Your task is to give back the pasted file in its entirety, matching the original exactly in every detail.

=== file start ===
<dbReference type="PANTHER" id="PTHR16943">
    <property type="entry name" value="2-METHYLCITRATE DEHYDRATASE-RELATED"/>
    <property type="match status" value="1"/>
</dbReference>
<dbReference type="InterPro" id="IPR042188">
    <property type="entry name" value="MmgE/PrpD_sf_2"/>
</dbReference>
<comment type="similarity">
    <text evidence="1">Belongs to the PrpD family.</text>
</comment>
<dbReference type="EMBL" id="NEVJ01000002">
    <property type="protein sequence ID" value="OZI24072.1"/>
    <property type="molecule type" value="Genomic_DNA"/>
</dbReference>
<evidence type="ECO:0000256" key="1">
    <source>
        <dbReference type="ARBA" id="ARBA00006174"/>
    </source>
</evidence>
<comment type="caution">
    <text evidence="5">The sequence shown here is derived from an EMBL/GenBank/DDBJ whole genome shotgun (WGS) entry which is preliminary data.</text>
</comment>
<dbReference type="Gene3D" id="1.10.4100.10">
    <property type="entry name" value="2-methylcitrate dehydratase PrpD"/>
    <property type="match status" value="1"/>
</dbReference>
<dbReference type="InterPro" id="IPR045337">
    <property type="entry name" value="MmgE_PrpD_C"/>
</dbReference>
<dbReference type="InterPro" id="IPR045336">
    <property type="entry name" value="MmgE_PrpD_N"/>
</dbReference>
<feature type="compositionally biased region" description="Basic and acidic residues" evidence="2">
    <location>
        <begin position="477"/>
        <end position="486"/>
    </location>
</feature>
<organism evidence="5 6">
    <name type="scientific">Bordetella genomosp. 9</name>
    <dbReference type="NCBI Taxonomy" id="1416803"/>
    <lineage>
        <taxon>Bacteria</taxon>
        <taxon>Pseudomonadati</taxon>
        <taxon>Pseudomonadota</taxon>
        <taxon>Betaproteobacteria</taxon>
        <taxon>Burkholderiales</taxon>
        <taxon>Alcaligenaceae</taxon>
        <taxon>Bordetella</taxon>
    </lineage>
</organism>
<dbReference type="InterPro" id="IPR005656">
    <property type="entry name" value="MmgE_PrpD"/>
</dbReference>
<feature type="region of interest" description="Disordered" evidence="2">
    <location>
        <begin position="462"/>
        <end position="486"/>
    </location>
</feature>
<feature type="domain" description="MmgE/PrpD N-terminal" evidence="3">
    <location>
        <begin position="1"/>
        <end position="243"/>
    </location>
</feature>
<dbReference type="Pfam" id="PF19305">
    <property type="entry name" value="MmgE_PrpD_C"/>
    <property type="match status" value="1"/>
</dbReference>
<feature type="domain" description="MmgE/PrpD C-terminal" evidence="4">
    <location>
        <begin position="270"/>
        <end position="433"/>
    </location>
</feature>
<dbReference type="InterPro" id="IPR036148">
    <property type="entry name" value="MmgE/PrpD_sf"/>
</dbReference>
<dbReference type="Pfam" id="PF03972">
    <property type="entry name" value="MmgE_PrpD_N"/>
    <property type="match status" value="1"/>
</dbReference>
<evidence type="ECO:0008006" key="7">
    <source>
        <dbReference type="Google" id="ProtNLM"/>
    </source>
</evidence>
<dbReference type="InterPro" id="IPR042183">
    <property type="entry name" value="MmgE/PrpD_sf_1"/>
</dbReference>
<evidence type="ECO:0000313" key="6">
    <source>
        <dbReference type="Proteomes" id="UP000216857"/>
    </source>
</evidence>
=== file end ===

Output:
<dbReference type="PANTHER" id="PTHR16943">
    <property type="entry name" value="2-METHYLCITRATE DEHYDRATASE-RELATED"/>
    <property type="match status" value="1"/>
</dbReference>
<dbReference type="InterPro" id="IPR042188">
    <property type="entry name" value="MmgE/PrpD_sf_2"/>
</dbReference>
<comment type="similarity">
    <text evidence="1">Belongs to the PrpD family.</text>
</comment>
<dbReference type="EMBL" id="NEVJ01000002">
    <property type="protein sequence ID" value="OZI24072.1"/>
    <property type="molecule type" value="Genomic_DNA"/>
</dbReference>
<evidence type="ECO:0000256" key="1">
    <source>
        <dbReference type="ARBA" id="ARBA00006174"/>
    </source>
</evidence>
<comment type="caution">
    <text evidence="5">The sequence shown here is derived from an EMBL/GenBank/DDBJ whole genome shotgun (WGS) entry which is preliminary data.</text>
</comment>
<dbReference type="Gene3D" id="1.10.4100.10">
    <property type="entry name" value="2-methylcitrate dehydratase PrpD"/>
    <property type="match status" value="1"/>
</dbReference>
<dbReference type="InterPro" id="IPR045337">
    <property type="entry name" value="MmgE_PrpD_C"/>
</dbReference>
<dbReference type="InterPro" id="IPR045336">
    <property type="entry name" value="MmgE_PrpD_N"/>
</dbReference>
<feature type="compositionally biased region" description="Basic and acidic residues" evidence="2">
    <location>
        <begin position="477"/>
        <end position="486"/>
    </location>
</feature>
<organism evidence="5 6">
    <name type="scientific">Bordetella genomosp. 9</name>
    <dbReference type="NCBI Taxonomy" id="1416803"/>
    <lineage>
        <taxon>Bacteria</taxon>
        <taxon>Pseudomonadati</taxon>
        <taxon>Pseudomonadota</taxon>
        <taxon>Betaproteobacteria</taxon>
        <taxon>Burkholderiales</taxon>
        <taxon>Alcaligenaceae</taxon>
        <taxon>Bordetella</taxon>
    </lineage>
</organism>
<dbReference type="InterPro" id="IPR005656">
    <property type="entry name" value="MmgE_PrpD"/>
</dbReference>
<feature type="region of interest" description="Disordered" evidence="2">
    <location>
        <begin position="462"/>
        <end position="486"/>
    </location>
</feature>
<feature type="domain" description="MmgE/PrpD N-terminal" evidence="3">
    <location>
        <begin position="1"/>
        <end position="243"/>
    </location>
</feature>
<dbReference type="Pfam" id="PF19305">
    <property type="entry name" value="MmgE_PrpD_C"/>
    <property type="match status" value="1"/>
</dbReference>
<feature type="domain" description="MmgE/PrpD C-terminal" evidence="4">
    <location>
        <begin position="270"/>
        <end position="433"/>
    </location>
</feature>
<dbReference type="InterPro" id="IPR036148">
    <property type="entry name" value="MmgE/PrpD_sf"/>
</dbReference>
<dbReference type="Pfam" id="PF03972">
    <property type="entry name" value="MmgE_PrpD_N"/>
    <property type="match status" value="1"/>
</dbReference>
<evidence type="ECO:0008006" key="7">
    <source>
        <dbReference type="Google" id="ProtNLM"/>
    </source>
</evidence>
<dbReference type="InterPro" id="IPR042183">
    <property type="entry name" value="MmgE/PrpD_sf_1"/>
</dbReference>
<evidence type="ECO:0000313" key="6">
    <source>
        <dbReference type="Proteomes" id="UP000216857"/>
    </source>
</evidence>